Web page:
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According to a Daily Variety pre-production news item, M-G-M announced plans to market this picture as "Garbo's Tenth Anniversary Picture." In a letter dated January 7, 1935 from producer David O. Selznick to Greta Garbo (as quoted in a modern source), Selznick told Garbo that he preferred a George Cukor-directed Dark Victory to Anna Karenina as a starring vehicle for her, and urged her to agree with him. One week later, in a letter to M-G-M director J. Walter Ruben, Selznick stated that he would do Dark Victory if he succeeded in purchasing the rights to the play at a reasonable cost and if Philip Barry consented to write the screenplay. Selznick pointed to the box office disappointments of Queen Christina and The Painted Veil as evidence that Anna Karenina would be an unwise choice for Garbo, and noted that actor Fredric March, who was "fed up with doing costume pictures," made it known that he would do Anna Karenina only if required to by his studio. Despite Selznick's best efforts to convince Garbo to do Dark Victory, she insisted on doing Anna Karenina, a story she had already done in 1927 as a silent entitled Love. According to a biography of Garbo, Garbo was determined to do Anna Karenina because she did not like what she had heard about Dark Victory, and because she "had immersed herself in Anna Karenina and it was now too late to make an abrupt turnabout." Furthermore, a clause in Garbo's contract gave her the option to refuse to make a film if she disliked the script.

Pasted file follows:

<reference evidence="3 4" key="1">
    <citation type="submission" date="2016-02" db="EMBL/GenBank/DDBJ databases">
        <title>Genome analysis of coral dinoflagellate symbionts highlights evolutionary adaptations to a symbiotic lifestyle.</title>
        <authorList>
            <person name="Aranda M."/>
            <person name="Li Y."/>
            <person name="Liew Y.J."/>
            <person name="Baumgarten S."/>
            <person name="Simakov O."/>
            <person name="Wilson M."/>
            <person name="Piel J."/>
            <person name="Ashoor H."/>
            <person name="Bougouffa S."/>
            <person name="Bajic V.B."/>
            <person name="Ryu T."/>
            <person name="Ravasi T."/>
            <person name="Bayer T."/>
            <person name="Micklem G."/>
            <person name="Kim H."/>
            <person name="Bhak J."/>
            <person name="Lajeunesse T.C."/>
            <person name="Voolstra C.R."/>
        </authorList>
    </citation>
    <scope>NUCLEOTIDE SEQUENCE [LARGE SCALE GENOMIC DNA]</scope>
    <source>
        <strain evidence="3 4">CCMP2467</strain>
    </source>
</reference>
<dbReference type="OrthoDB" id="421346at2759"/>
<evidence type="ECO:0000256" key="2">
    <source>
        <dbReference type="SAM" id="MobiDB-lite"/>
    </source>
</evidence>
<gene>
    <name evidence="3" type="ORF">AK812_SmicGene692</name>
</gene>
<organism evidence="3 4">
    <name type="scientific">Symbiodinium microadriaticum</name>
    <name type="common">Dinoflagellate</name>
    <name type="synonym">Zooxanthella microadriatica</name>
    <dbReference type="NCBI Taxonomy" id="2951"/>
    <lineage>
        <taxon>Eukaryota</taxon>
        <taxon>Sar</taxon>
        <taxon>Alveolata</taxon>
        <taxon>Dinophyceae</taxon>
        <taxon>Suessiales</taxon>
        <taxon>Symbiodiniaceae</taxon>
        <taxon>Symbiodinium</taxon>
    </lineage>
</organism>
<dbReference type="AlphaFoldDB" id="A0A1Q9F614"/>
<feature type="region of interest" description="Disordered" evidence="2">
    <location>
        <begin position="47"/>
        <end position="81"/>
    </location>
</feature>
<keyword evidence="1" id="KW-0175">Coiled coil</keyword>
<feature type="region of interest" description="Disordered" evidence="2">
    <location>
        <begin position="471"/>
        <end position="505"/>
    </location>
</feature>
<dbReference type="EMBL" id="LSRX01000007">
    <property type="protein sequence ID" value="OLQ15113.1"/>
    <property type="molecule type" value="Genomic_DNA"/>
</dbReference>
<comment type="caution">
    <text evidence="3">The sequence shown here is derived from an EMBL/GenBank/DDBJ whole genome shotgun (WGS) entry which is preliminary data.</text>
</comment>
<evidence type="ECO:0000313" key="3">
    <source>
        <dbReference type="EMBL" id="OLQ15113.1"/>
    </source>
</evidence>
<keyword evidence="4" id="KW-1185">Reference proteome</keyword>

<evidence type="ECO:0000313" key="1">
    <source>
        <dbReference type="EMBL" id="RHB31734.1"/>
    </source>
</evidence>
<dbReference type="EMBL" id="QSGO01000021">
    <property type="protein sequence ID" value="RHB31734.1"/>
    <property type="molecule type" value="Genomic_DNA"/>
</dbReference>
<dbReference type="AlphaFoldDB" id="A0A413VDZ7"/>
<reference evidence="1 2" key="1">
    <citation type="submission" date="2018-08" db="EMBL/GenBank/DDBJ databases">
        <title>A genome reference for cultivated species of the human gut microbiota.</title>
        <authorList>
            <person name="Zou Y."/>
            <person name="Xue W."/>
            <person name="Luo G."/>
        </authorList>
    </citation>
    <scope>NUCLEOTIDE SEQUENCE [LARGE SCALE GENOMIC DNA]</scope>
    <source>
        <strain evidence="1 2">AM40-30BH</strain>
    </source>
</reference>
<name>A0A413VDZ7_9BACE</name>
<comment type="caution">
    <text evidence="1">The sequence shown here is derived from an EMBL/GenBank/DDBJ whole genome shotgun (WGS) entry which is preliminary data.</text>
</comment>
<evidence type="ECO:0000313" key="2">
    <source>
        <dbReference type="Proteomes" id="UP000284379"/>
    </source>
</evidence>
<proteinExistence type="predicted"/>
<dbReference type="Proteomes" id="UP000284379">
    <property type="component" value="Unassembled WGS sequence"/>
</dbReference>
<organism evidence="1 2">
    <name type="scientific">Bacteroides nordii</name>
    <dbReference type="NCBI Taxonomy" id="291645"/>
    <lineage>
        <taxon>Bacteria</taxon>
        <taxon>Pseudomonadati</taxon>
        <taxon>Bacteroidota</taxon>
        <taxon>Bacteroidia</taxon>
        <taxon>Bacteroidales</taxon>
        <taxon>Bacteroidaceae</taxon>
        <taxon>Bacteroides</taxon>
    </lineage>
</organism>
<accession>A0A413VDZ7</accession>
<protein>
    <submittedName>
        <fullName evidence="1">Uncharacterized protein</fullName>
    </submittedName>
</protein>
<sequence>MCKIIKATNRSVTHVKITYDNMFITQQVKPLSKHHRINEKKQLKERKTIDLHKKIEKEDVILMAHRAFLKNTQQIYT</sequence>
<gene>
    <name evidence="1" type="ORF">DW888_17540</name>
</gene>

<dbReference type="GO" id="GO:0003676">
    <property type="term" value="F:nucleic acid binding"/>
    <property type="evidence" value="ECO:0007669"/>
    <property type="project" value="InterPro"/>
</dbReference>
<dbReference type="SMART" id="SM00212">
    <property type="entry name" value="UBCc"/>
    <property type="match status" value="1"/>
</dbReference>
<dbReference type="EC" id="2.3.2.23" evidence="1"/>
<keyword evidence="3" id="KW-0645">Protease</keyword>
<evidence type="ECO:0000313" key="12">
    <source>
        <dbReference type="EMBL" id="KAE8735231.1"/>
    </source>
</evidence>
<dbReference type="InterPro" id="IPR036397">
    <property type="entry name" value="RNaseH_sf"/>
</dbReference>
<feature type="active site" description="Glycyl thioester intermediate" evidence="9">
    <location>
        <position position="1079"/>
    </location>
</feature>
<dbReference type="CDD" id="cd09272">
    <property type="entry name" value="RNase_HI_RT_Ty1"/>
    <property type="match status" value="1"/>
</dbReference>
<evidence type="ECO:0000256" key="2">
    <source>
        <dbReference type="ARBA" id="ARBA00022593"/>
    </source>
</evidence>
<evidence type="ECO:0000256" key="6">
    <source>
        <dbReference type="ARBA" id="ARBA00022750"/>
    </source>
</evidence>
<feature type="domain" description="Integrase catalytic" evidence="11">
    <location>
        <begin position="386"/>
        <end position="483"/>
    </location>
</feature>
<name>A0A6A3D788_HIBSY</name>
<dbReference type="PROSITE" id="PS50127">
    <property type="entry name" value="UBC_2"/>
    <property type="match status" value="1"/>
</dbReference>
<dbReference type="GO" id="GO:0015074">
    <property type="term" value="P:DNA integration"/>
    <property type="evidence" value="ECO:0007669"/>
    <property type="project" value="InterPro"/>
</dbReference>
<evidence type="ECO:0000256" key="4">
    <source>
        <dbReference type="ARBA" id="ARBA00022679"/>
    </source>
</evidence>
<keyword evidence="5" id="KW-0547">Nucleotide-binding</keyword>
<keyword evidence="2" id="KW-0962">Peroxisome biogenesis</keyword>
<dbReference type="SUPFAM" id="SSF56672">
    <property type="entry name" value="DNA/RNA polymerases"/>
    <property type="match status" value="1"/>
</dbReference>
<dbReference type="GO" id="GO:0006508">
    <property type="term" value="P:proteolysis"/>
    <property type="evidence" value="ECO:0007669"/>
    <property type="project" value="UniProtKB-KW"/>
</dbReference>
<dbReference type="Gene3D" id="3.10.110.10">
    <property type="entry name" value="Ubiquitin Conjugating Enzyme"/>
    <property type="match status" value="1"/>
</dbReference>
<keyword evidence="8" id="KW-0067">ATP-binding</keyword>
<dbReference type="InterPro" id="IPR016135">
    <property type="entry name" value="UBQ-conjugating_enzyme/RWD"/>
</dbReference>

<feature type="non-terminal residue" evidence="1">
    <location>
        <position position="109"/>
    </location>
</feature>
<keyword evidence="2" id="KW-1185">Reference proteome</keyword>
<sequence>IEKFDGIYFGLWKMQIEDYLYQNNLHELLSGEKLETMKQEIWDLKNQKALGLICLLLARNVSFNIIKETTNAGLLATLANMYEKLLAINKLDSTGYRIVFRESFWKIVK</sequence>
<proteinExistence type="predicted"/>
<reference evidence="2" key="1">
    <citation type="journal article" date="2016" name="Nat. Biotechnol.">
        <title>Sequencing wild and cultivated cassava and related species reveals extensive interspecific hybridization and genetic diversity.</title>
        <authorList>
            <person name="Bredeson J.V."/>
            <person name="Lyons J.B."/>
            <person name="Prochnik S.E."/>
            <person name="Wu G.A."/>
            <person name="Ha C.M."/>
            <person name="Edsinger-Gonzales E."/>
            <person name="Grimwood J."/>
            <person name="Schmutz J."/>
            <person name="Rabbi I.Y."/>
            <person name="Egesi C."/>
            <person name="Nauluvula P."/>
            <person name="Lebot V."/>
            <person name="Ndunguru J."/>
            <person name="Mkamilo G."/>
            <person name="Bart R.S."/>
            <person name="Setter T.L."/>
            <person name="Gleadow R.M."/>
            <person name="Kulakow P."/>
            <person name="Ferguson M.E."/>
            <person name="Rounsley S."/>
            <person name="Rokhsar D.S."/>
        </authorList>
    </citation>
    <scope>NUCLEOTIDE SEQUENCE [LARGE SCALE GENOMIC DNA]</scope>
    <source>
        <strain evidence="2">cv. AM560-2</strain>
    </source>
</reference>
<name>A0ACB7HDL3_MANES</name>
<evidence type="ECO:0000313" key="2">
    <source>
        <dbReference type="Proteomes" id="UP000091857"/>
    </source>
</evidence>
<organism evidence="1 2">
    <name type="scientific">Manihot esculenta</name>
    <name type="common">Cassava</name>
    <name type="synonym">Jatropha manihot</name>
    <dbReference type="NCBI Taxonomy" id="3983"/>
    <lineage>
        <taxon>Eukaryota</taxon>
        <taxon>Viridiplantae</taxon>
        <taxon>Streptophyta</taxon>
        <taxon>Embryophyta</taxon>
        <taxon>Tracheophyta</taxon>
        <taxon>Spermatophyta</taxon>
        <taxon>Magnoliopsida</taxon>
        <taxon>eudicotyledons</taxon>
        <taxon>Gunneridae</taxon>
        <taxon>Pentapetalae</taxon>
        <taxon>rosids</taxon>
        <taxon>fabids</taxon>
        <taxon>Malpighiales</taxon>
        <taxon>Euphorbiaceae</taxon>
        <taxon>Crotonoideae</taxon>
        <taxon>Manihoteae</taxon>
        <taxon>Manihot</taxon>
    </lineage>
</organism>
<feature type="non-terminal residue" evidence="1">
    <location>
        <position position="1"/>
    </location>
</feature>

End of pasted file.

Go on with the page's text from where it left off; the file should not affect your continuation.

Following Selznick's failed attempt to star Garbo in Dark Victory, the producer, in a letter to Clemence Dane (the assumed name of English playwright and author Winifred Ashton), suggested that he would assign a new director to Anna Karenina, someone "more enthusiastic than George [Cukor]." According to a January 10, 1935 Hollywood Reporter news item, production on the picture, which was originally scheduled to start that week, was postponed indefinitely due to story changes. A Daily Variety pre-production news item noted that M-G-M had planned to rush production on the film so as to finish with Garbo before 1 May and avoid having to pay "heavy overages" for her services. In an undated rough draft of a letter to M-G-M studio head Nick Schenck, Selznick stated that Anna Karenina "cost much less than Queen Christina, [but the] same as Painted Veil." Selznick also wrote: "I begged for [Clark] Gable, but I got [Fredric] March." Hollywood Reporter pre-production news items note that Alan Mowbray, who was originally cast in the part of Stiva, was replaced by Reginald Owen because he was tied up in Becky Sharp. Hollywood Reporter production charts and news items list actors Kathleen Howard, Forrester Harvey, Antoinette Lees, Mara Borisova, Richard Lancaster, Brenda Fowler, Bess Stafford, Helen Wood and David Worth in the cast, but their appearance in the final film has not been confirmed.